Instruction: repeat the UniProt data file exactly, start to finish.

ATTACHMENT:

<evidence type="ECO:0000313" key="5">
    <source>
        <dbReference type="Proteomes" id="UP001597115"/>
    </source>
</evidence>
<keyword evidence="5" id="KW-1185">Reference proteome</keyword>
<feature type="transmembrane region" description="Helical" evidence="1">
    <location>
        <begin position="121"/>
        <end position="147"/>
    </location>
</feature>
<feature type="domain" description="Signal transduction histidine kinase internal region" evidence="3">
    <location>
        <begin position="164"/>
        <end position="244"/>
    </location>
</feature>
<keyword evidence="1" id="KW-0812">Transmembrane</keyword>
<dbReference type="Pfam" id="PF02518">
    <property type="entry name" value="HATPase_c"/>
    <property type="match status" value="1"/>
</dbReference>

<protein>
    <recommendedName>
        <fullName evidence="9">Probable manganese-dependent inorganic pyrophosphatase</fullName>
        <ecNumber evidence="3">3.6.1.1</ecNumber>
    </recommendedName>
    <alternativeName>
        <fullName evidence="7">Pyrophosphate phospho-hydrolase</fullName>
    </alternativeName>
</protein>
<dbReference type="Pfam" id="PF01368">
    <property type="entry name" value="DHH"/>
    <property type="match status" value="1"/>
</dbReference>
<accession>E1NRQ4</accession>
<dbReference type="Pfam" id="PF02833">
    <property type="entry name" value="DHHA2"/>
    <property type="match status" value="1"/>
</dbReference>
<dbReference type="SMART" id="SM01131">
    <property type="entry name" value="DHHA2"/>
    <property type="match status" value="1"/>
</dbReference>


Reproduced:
<evidence type="ECO:0000313" key="5">
    <source>
        <dbReference type="Proteomes" id="UP001597115"/>
    </source>
</evidence>
<keyword evidence="5" id="KW-1185">Reference proteome</keyword>
<feature type="transmembrane region" description="Helical" evidence="1">
    <location>
        <begin position="121"/>
        <end position="147"/>
    </location>
</feature>
<feature type="domain" description="Signal transduction histidine kinase internal region" evidence="3">
    <location>
        <begin position="164"/>
        <end position="244"/>
    </location>
</feature>
<keyword evidence="1" id="KW-0812">Transmembrane</keyword>
<dbReference type="Pfam" id="PF02518">
    <property type="entry name" value="HATPase_c"/>
    <property type="match status" value="1"/>
</dbReference>

<protein>
    <recommendedName>
        <fullName evidence="9">Probable manganese-dependent inorganic pyrophosphatase</fullName>
        <ecNumber evidence="3">3.6.1.1</ecNumber>
    </recommendedName>
    <alternativeName>
        <fullName evidence="7">Pyrophosphate phospho-hydrolase</fullName>
    </alternativeName>
</protein>
<dbReference type="Pfam" id="PF01368">
    <property type="entry name" value="DHH"/>
    <property type="match status" value="1"/>
</dbReference>
<accession>E1NRQ4</accession>
<dbReference type="Pfam" id="PF02833">
    <property type="entry name" value="DHHA2"/>
    <property type="match status" value="1"/>
</dbReference>
<dbReference type="SMART" id="SM01131">
    <property type="entry name" value="DHHA2"/>
    <property type="match status" value="1"/>
</dbReference>